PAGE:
One-act ‘Little Shop of Horrors’ By Cylie Svartoien News Editor One-act play cast will present the musical “Little Shop of Horrors” Tuesday at 7 p.m. in the Performing Arts Center and again Friday at 2 p.m. for the State One-Act Play Festival in the Performing Arts Center. The play features a flower shop, Mushnik and Son, located in an impoverished skid row part of town. Mr. Mushnik, the cranky shop owner, employs Seymour and Audrey. The shop’s business is suffering until Seymour makes an unexpected discovery that will bring fame and fortune to the shop. After a mysterious solar eclipse,
Seymour finds a strange plant that feeds only on human blood. “It’s little shop of horrors, not little shop of happy daisies,” junior Annika Hindbjorgen said. In order to pacify the plant, Seymour finds various ways of obtaining blood, including pricking his own fingers. The more the plant is fed, the bigger it grows. By the end of the play, it is 12 by 4 feet. The show isn’t all morbid. It’s also a love triangle. At the start of the play, Audrey has an abusive boyfriend, Orin, a tough sadistic dentist. Meanwhile, Seymour secretly loves Audrey. After a few twists and turns, the play
closes with a surprise ending. Starring in the musical are sophomore Matthew Skadsen, Seymour; senior Malle Stephens, Audrey; senior Cole Hensley, plant voice; senior Alex Rogan, Mr. Mushnik; senior Zack Van Ede, Orin. The narrators, the “Ronettes,” include seniors Ashlynn Boerhave, Lexi McGee, Kara Anderson, Haley Kunkel; juniors Paige Wright, Becca Lien, Kara Polasky and Hindbjorgen. “The thing I enjoy most about the role is it’s different from anything I’ve ever done,” Stephens said. “I’m usually the sarcastic strong character, and she’s (Audrey) very weak.”
Band members audition for All-State By Austin Sadler Voices Editor Twenty-eight students will audition Saturday for the All-State Band Concert in Rapid City March 21-23. Students will be expected to play nine major and minor scales. They will have to perform solos, sight-read music, play chromatic scales and take a written exam. Percussionists will have to play rudiments and scales. They will also perform two out of either mallets, timpani or snare.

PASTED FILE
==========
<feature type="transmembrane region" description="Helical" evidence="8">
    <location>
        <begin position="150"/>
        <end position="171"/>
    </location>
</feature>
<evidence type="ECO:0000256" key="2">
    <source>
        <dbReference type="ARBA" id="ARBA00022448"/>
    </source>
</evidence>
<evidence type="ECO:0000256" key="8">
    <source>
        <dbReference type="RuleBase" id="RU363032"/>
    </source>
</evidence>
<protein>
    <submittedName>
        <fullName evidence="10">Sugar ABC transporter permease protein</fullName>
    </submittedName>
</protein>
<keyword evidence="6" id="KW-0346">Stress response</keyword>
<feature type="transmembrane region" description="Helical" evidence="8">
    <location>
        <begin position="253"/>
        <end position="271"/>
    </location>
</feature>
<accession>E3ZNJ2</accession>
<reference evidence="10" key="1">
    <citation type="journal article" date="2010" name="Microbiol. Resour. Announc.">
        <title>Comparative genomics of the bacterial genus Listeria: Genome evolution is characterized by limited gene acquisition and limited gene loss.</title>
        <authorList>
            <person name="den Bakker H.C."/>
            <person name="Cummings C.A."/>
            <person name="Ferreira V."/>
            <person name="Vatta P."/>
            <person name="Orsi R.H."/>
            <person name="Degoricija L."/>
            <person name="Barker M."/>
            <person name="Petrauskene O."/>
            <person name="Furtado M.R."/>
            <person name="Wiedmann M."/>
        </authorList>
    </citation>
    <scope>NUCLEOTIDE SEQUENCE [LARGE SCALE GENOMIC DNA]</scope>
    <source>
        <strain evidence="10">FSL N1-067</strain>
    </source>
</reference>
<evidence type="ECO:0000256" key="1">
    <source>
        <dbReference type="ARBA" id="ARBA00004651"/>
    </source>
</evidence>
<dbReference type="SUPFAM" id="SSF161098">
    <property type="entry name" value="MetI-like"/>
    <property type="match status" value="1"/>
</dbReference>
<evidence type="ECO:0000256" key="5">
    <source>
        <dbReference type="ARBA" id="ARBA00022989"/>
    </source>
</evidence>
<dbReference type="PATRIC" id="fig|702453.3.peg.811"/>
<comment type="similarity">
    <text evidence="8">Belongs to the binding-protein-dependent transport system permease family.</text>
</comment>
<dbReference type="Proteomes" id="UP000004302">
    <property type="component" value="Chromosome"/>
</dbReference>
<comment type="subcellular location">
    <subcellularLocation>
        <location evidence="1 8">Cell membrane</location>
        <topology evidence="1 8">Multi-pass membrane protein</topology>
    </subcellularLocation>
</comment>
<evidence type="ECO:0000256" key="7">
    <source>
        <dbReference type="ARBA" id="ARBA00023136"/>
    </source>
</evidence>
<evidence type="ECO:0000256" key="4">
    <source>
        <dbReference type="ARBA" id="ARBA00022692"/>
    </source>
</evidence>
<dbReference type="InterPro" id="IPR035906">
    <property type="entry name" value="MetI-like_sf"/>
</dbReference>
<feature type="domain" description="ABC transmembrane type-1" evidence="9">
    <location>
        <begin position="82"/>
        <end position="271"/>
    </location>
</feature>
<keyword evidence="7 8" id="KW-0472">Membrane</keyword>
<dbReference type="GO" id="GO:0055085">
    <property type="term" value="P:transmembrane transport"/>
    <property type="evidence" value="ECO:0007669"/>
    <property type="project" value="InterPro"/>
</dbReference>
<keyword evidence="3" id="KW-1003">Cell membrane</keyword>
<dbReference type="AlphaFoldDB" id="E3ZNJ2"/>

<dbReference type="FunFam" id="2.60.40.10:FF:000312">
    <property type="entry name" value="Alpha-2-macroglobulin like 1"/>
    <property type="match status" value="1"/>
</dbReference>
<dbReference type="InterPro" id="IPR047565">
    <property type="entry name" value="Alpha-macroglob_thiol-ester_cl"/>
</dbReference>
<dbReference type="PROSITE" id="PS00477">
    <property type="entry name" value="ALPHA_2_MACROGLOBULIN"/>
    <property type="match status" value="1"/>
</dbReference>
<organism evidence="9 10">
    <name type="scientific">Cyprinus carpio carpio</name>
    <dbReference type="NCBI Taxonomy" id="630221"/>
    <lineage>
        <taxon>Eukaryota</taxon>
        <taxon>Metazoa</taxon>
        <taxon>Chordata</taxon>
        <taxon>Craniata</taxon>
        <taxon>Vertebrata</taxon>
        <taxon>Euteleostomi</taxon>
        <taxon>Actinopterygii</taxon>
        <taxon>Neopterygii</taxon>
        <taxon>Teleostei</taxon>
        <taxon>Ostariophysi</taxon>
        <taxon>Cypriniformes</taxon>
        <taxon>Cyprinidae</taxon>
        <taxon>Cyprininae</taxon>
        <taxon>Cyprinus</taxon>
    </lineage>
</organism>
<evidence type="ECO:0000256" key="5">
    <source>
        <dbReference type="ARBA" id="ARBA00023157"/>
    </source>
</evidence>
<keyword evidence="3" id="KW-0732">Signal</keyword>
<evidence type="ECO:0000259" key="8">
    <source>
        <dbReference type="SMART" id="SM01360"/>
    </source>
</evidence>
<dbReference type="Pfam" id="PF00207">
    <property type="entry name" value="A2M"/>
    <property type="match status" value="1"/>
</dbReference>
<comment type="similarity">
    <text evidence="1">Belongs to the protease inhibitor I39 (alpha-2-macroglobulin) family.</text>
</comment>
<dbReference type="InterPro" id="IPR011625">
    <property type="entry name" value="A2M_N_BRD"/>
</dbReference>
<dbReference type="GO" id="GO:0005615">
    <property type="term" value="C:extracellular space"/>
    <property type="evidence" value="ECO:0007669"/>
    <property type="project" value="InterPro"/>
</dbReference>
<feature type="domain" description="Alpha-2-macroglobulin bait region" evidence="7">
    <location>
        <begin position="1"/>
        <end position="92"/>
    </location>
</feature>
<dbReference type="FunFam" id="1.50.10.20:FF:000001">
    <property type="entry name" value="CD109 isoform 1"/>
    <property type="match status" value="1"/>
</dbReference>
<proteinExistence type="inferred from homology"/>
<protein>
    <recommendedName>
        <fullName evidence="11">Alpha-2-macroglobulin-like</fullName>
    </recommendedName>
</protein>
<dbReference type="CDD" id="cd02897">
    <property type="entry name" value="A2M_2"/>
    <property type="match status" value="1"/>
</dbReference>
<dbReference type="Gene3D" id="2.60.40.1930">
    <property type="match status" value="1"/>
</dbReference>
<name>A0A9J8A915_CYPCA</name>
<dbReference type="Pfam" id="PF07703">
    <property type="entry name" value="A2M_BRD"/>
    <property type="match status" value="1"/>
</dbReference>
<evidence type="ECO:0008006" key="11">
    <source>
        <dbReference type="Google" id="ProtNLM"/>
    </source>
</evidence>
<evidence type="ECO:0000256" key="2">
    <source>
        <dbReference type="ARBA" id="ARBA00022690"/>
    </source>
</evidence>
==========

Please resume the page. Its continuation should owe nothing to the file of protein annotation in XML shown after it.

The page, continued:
All-State Band is important because the students who are in it are the best in the state, band director Jesse Miller said. “It’s a great environment to meet other students from other schools,” he said. “Students get the privilege of performing with many great conductors as well as military conductors.” The students who will be auditioning are freshmen Dawson Kremlacek, Emily Ullom, Kaily Davis, Katie Wright, Ethan Brown, Eric Hanson, Sabrina Simons;
sophomores Jeanna Brandsrud, Patrick Gallo, Kjerstin Williams, Greg Lundberg, Eden Burch, Bethany Headrick, Emily Oyos, Brock Hanson, Chelsey Schmeling, Matthew Skadsen, Matthew Jensen; juniors Kate Ellis, Bailey Quanbeck, Coleton Ginger; seniors Dillon Dutson, Tori Westcott, Haley Ullom, Kara Shroll, Brendan Gallo, Anthony Pederson and Kylie Beck. Region 2 Solo/Ensemble Contest is Feb. 5 at Augustana College.
Quiz Bowl teams place at own invite
Did you know...? n Students of the month are freshman Tyler Gries, sophomore Mariah Zell, junior Jon Heiberger, seniors Chase Marso and Traci Lenz. n Board of education meeting is Monday at 6:30 p.m. n ACT test will be Feb. 9. n Early dismissal for middle school conferences is Feb.11 and for elementary and high school conferences, Feb. 12. n No school is on Feb. 15 for teacher comp day and Feb. 18 for Presidents Day. n Auditions for South Pacific will be Feb. 11 from 12 to 1:30 p.m. in the Performing Arts Center and the high school chorus room.
Photo by Kinnley Comeaux
Quiz Bowl members sophomore Robert Hagaar, seniors Brendan Gallo and Nick Wilde compete in the Lynx Invite. They placed second out of 37 schools.
By Troy Small Circulation Manager Quiz Bowl teams placed second and fourth in their own invite last Monday. “We had a great time,” coach Jessica Simmons said. “We had a recordsetting 37 teams participating from 19 schools.” Lincoln won the tournament, and Brookings placed third. “We are having a wonderful time and regularly place two teams in the top five,” Simmons said. The second place team included captain senior Adam Presler, sophomore Robert Haggar, senior Nick Wilde, senior Brendan Gallo and sophomore Braydon Reindl. The fourth place team included seniors Long Pham, Sean Rollag, Zach Van Ede, Brian Albertson and junior Kofi Gunu. The next tournament will be the Home School Association of Sioux Falls Feb. 11.